Five Books About…

Five Books Set in the Remains of a Dead Civilization

Hundreds of golden civilizations have risen across history, juggernauts who conquered nature and other nations—but never defeated the passing of time. No matter how glorious, every grand culture has eventually staggered, tripped, and come crashing down into apocalypse. And from those splintered ruins rise incredible myths, strange artifacts, and dreams of a forgotten time.

My new novel, The Clockwork Dynasty, imagines a race of humanlike robots created eons ago by one such lost civilization. These marvelously advanced machines are trapped in a world of barbarians, stranded out of time, watching the ruins of their cities crumble into a dark age. As their power supplies dwindle, the machines desperately maneuver our civilization toward a technological future capable of understanding them. Called avtomat, the robots in my novel are survivors of an ancient cataclysm, servants of the great empires of antiquity, and immortal shepherds to our civilization. But they are not the first fictional characters to sift through the detritus of a fallen world.

So without further ado, here are five of my favorite stories that do the same:

 

For a Breath I Tarry” by Roger Zelazny

Technically this is a short story, but I couldn’t pass it up since it’s one of my favorite stories of all time. A race of highly advanced machines sift emotionlessly through the broken remains of dead human cities, never sparing a thought toward the people who once lived and are now gone. Until one day, when an artificial intelligence called Frost decides to build a human being through which to see the world. The machine gazes upon devastation and experiences the stark beauty and terrible sadness of his Maker’s self-destruction. Heart-breaking.

 

At the Mountains of Madness by H.P. Lovecraft

Stumbling upon the horrific remains of an inconceivable alien race was perhaps done first and best by our woefully unappreciated (at the time) friend H.P. Lovecraft. On a mission to Antarctica, a group of geologists find the prehistoric remains of an ancient race so bizarre and foreign to human understanding that simply to contemplate their remains and the architecture of their ruins is an invitation to madness. Awe-inspiring.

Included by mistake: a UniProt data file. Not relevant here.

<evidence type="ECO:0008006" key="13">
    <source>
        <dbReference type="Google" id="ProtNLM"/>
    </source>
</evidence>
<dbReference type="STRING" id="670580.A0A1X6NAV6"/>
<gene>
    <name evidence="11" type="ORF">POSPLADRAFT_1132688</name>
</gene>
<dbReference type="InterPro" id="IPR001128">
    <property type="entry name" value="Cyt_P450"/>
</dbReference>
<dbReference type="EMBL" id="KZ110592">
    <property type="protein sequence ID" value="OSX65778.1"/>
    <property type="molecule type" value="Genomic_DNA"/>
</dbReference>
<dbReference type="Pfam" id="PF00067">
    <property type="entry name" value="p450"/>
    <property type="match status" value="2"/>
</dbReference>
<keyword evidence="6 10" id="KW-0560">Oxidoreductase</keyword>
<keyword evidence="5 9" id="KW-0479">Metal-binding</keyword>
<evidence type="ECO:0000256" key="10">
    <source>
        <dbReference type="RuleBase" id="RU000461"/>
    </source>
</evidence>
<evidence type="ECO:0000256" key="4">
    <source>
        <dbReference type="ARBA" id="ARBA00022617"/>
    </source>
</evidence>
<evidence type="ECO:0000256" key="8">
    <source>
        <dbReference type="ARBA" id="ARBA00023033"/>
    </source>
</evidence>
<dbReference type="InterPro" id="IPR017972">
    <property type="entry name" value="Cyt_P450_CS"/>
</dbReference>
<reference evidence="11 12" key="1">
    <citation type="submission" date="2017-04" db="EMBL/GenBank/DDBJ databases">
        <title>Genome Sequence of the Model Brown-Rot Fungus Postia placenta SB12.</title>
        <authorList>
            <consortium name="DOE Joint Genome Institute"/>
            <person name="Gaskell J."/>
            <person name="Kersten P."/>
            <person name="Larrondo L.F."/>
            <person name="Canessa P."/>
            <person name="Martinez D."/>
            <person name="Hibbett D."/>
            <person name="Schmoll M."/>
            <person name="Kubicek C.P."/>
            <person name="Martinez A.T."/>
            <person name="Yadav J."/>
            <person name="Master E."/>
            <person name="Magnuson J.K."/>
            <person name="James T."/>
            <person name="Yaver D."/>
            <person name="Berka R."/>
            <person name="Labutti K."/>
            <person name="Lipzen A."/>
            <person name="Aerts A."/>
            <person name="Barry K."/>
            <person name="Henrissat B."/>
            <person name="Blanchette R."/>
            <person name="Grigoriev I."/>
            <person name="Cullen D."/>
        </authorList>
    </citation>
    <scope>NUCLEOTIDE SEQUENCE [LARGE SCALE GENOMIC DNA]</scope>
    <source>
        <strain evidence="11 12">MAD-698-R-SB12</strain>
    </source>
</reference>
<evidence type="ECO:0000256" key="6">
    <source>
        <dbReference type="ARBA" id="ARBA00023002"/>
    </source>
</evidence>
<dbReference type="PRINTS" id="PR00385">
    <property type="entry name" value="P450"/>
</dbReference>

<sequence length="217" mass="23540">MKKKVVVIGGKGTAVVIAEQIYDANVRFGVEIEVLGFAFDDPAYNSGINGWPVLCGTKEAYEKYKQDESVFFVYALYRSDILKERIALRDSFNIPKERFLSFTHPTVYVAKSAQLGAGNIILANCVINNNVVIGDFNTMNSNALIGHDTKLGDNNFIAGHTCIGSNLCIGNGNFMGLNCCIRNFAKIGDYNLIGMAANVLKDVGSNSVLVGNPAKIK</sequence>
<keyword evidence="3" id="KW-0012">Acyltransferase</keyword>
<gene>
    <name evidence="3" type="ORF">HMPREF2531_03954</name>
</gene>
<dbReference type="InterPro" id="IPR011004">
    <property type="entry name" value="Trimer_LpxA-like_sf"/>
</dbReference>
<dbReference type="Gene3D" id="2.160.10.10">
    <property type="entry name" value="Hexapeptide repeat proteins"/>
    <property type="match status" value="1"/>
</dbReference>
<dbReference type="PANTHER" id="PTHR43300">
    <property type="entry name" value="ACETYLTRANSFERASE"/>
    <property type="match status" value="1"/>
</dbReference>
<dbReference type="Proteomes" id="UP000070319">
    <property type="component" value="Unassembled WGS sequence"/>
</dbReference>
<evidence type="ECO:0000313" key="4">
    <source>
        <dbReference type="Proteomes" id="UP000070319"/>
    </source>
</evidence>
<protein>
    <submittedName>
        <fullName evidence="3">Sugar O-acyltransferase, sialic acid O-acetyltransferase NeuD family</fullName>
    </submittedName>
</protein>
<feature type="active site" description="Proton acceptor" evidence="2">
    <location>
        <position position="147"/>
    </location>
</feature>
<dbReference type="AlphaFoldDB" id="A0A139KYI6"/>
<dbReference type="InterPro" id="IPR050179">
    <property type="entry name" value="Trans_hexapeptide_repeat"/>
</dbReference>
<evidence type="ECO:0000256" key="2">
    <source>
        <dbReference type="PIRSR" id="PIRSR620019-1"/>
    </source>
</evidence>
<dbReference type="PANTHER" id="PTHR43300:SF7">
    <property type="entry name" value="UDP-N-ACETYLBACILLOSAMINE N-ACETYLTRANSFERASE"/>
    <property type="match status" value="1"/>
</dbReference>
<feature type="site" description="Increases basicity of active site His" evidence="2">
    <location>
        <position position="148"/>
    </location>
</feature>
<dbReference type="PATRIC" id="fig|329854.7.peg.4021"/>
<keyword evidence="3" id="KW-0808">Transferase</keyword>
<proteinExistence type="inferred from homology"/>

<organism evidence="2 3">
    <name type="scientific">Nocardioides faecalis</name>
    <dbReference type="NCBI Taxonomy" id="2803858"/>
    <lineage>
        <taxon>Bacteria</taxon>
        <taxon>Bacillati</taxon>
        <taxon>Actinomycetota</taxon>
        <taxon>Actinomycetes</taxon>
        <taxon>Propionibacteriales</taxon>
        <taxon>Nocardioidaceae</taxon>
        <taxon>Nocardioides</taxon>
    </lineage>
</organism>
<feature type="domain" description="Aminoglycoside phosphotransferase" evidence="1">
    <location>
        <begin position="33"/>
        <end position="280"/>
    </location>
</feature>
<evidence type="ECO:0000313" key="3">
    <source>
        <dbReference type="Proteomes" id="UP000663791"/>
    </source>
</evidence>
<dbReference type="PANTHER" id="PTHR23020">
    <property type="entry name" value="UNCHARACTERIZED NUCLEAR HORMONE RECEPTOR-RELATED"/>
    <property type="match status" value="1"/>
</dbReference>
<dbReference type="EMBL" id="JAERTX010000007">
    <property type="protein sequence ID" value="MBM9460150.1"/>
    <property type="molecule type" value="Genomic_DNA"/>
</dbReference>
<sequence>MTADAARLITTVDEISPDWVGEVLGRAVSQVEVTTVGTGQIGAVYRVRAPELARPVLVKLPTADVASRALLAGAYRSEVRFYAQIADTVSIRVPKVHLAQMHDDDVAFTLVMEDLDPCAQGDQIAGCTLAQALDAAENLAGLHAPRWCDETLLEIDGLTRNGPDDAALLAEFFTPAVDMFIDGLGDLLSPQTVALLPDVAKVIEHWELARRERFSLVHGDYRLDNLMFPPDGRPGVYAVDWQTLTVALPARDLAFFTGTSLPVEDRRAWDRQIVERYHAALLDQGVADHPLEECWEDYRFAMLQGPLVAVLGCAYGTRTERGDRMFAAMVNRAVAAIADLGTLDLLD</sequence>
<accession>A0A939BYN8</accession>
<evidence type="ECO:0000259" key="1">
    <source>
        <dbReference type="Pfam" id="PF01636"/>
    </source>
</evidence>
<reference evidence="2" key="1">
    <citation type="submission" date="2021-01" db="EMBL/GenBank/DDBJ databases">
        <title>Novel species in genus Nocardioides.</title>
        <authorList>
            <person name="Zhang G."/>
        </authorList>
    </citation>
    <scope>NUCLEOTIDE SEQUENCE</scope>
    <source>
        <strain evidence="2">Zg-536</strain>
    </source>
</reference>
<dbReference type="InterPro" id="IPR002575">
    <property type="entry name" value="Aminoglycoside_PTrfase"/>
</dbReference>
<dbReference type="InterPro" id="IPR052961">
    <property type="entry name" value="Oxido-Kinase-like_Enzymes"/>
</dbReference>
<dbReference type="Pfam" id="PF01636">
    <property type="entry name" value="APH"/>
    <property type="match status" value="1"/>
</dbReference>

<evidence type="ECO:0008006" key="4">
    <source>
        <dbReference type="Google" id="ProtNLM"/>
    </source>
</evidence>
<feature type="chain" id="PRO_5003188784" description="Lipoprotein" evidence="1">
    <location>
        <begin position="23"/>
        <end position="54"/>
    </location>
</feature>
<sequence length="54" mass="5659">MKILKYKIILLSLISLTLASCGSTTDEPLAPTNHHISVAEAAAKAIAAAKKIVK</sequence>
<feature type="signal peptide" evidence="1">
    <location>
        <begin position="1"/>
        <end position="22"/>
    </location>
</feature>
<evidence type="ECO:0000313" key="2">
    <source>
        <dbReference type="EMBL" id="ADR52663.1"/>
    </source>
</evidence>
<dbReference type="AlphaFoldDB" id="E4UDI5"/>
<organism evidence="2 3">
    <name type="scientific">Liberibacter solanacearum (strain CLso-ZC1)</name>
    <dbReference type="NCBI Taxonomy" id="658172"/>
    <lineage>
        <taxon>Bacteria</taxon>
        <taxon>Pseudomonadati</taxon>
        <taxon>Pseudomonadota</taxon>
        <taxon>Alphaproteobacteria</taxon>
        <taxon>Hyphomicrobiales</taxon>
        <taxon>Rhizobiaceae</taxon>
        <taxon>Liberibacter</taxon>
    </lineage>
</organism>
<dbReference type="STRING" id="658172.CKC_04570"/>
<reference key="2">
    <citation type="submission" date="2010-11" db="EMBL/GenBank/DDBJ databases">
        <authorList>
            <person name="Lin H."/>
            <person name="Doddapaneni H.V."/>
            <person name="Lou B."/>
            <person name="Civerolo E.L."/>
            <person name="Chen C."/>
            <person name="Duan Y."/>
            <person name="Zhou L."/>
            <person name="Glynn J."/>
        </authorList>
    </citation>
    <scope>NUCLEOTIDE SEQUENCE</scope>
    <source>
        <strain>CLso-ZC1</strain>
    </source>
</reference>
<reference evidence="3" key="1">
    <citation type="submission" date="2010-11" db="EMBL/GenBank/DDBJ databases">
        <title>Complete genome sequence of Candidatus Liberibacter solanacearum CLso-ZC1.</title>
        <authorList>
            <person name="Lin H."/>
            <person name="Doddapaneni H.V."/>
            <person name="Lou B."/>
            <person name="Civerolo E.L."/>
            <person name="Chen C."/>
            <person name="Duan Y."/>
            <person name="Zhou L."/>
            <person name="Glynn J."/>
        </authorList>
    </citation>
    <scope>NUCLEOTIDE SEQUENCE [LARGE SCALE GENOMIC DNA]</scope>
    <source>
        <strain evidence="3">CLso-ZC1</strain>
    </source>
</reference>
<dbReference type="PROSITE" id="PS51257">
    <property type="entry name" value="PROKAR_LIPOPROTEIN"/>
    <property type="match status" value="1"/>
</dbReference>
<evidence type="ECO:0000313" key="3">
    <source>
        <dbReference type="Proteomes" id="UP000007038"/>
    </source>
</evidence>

Pure by Julianna Baggott

Maybe a surprising addition to this list of classics, I love Pure because of how the beauty of the past is incorporated (literally) into the ruins of the present. After some kind of horrible weapon detonation, survivors are melded into whatever (or whoever) they happened to be near. The protagonist has a doll head melded into her hand, and that’s probably the least horrific mutation in the novel. Grotesquely satisfying.

 

Ringworld by Larry Niven

An oldie but a goodie, Niven takes a fascinating physics problem (how to build a strip of land that circles the sun, and give it night and day, etc) and sets his characters loose upon it. In a place with a land mass equal to all our planets combined, Ringworld explores a ridiculous complexity of races, species, languages, and histories. Some are living and some are dead, but the scale of it is nearly beyond imagination. Epic.

 

Roadside Picnic by Arkady and Boris Strugatsky

A smaller novel (with a totally misleading title) but one of my favorites, Roadside Picnic follows a desperate and brave scavenger who loots an area of the planet contaminated by a mysterious alien contact. The Visitation Zones are not so much the remains of a ruined civilization as they are the remains of a temporary alien visit (“roadside picnic”). Inside, the zones are bizarrely lethal, physics-breaking areas of extreme danger. Despite the enigmatic setting, the underlying story is beautiful and simple—a flawed criminal risks everything to support and protect his wife and little girl. Utterly unique.

 

As you can see, I love books that are set in the ruins of fallen civilizations! So, please—tell me what I missed in the comments. And in the meantime, let’s enjoy our own civilization while it lasts…

Top image from The Collected Stories of Roger Zelazny: Power & Light; cover art by Michael Whelan.

Daniel H. Wilson is author of the New York Times bestselling Robopocalypse, as well as nine other books. He earned a PhD in robotics from Carnegie Mellon University. His next novel, The Clockwork Dynasty, is available now from Doubleday. Find him on Twitter @danielwilsonPDX.

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